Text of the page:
Interactive Investor

Another bad day for IQE and another former AIM star stock

24th November 2021 15:55

Graeme Evans from interactive investor

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Both have been profitable investments for investors, but times are tough. Here’s what’s currently driving share price direction.

Investors will be hoping vehicle test track firm AB Dynamics (LSE:ABDP) and semiconductor wafers business IQE (LSE:IQE) can soon turn the corner after a challenging 2021 for their share prices.

The pair hit the peak of their AIM popularity in 2019 and 2017 respectively, but shares in AB Dynamics have fallen 44% since then and Cardiff-based IQE is off 77% at 38p.

Supply chain disruption and currency headwinds have dented sentiment towards both stocks in recent months, with IQE impacted by shortages in the broader semiconductor industry.

IQE lost a quarter of its value today after forecasting an 8% fall in revenues this year due to softness in smartphone-related demand and weakness in the roll-out of 5G infrastructure.

Interim executive chairman Phil Smith said: “Broader semiconductor market shortages have softened demand in some supply chains but we believe these effects to be temporary and remain excited by the opportunities ahead.”

He added that significant strategic and operational progress has been made to position IQE for an upturn in trends, aided by this week's appointment of incoming boss Americo Lemos.

Lemos, who joins in January after previously serving on the executive team of New York-based GlobalFoundries, takes on the role held by IQE’s founder Dr Drew Nelson.

House broker Peel Hunt cut its target price from 121p to 103p today but noted the disappointing performance was due to end-market malaise rather than loss of market share.

The City firm believes that better market-oriented thinking and deeper and more proactive engagement could mitigate some of the volatility in the future.

“This is exactly why we are excited by the new CEO, who we expect to drive front-end changes required to enhance earnings quality,” the broker added.

AB Dynamics continues to expect some supply chain disruption in 2022, having experienced the impact of Covid-19 on some customer testing activity earlier in 2021.

However, these factors have been set against a backdrop of record levels of order intake, revenue and cash generation.

An improved second half meant revenues rose 6% in the year to 31 August, although adjusted earnings per share was 6% lower at 37.4p. It is paying a final dividend of 3.2p a share on 28 January, with the 10% growth in total dividend highlighting confidence in prospects.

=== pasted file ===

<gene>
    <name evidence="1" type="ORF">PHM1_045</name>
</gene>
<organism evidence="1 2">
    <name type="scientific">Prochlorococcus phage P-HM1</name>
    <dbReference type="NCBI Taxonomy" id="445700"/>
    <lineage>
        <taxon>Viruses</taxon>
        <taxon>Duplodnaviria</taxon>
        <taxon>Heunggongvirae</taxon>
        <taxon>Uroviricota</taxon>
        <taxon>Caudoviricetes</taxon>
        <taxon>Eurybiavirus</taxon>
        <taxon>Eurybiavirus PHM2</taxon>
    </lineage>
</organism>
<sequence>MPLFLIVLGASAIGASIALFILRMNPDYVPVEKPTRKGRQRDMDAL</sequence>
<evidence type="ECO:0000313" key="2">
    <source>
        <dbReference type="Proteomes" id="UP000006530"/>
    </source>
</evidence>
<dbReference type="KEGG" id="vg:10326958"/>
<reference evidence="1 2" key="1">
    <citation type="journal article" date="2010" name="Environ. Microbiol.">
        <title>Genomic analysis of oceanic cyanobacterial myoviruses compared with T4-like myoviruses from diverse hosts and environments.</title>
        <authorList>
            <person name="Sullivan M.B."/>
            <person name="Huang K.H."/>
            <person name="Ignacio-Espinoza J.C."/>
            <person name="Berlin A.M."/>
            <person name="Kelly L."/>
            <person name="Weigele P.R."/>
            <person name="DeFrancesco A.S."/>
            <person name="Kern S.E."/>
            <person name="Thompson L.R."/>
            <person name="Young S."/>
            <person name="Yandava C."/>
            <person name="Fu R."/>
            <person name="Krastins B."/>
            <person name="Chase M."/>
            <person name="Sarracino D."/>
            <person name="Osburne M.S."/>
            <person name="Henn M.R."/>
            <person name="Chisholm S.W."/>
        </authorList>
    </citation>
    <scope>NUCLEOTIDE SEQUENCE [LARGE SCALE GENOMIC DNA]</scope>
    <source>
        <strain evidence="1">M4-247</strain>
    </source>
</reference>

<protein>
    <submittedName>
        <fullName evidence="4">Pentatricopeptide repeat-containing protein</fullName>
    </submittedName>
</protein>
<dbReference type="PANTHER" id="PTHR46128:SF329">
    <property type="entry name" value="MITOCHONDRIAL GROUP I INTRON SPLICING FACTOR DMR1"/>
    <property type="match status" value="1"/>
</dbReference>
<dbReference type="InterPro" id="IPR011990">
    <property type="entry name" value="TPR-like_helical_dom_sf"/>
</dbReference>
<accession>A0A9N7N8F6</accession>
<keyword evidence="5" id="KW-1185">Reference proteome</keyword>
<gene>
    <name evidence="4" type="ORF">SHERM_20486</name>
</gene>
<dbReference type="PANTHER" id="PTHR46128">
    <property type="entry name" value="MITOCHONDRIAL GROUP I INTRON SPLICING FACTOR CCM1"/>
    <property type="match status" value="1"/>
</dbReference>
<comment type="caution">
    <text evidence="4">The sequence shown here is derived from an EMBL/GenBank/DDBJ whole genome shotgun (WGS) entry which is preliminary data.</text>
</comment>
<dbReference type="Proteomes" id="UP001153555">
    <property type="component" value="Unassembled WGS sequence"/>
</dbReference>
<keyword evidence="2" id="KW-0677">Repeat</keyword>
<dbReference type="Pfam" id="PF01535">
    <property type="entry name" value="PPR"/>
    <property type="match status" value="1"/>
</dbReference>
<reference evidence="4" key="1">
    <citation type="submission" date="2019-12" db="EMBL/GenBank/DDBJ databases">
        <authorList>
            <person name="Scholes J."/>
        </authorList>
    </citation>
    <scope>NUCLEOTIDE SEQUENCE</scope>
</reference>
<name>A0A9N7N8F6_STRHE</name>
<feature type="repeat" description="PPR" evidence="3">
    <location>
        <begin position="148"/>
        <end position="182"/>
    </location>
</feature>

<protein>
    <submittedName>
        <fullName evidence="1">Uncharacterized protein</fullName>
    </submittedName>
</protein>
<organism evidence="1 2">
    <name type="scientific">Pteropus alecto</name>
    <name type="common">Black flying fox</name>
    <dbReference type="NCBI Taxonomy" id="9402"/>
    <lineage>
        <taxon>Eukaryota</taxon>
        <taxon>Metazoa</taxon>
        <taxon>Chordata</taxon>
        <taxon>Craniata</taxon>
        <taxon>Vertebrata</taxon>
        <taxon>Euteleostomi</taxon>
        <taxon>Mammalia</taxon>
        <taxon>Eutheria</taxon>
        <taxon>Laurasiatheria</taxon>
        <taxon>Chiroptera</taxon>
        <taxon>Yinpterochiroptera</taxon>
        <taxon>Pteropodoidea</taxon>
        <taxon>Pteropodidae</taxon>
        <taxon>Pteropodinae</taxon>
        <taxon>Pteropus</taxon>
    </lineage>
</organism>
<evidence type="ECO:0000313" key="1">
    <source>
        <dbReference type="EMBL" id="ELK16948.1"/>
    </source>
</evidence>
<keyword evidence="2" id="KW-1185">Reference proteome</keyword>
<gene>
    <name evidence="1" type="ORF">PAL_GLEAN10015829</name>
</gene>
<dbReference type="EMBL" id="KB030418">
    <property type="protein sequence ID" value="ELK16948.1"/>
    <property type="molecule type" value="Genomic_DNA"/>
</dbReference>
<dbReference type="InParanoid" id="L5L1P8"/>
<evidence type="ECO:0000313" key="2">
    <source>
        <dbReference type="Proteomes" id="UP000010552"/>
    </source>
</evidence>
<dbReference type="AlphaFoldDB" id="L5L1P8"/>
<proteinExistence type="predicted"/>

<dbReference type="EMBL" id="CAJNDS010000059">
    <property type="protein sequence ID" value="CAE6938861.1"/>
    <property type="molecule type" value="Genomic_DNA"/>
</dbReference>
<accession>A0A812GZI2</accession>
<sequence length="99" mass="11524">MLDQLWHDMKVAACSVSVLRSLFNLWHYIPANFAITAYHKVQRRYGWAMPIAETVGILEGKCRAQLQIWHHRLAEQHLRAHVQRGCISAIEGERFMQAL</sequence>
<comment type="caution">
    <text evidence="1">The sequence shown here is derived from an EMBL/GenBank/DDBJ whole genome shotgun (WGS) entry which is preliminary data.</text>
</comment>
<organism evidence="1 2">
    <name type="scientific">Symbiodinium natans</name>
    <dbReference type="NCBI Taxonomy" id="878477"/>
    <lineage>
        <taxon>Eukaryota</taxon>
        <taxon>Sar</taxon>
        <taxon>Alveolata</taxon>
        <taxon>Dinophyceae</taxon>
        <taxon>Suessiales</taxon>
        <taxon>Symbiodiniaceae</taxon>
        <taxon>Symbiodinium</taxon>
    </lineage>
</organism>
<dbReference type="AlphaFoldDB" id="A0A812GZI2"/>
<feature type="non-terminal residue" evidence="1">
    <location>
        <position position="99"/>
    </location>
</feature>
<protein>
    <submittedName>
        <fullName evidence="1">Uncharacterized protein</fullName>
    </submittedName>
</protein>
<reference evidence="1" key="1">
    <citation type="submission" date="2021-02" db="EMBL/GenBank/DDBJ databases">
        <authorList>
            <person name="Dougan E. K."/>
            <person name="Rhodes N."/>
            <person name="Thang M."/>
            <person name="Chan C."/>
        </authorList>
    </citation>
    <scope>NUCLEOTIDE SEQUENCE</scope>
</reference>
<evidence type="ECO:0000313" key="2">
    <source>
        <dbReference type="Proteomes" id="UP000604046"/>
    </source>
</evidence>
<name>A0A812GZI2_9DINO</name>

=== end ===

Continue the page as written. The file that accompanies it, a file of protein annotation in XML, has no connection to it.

Shares fell 15p to 1,515p, having fallen 21% since the company's last update in late September.

Liberum believes shares are worth 2,700p and says the recent weakness is surprising given the momentum in the business.

The broker said: “This is a high margin, cash-generative business that has invested in its global infrastructure and will leverage that as markets return to growth.”

Tony Best founded AB Dynamics in 1982 as an engineering consultancy. It supplies driving robots and simulators, including those used by the Alfa Romeo Formula 1 team, and is also leveraging its capabilities and technology into military vehicles, mining and agriculture.

When it floated in May 2013 at a placing price of 86p it was valued at £14 million, compared with last night's £360 million.

Peel Hunt, which has a target price of 2,800p, said the group looked to be in good shape heading into 2022, with a strong order book and £22 million of cash on the balance sheet. It added that the March acquisition of testing services firm VadoTech had bedded in well, helping the proportion of recurring revenues in the group to improve to 35%.

These articles are provided for information purposes only.  Occasionally, an opinion about whether to buy or sell a specific investment may be provided by third parties.  The content is not intended to be a personal recommendation to buy or sell any financial instrument or product, or to adopt any investment strategy as it is not provided based on an assessment of your investing knowledge and experience, your financial situation or your investment objectives. The value of your investments, and the income derived from them, may go down as well as up. You may not get back all the money that you invest. The investments referred to in this article may not be suitable for all investors, and if in doubt, an investor should seek advice from a qualified investment adviser.

Full performance can be found on the company or index summary page on the interactive investor website. Simply click on the company's or index name highlighted in the article.

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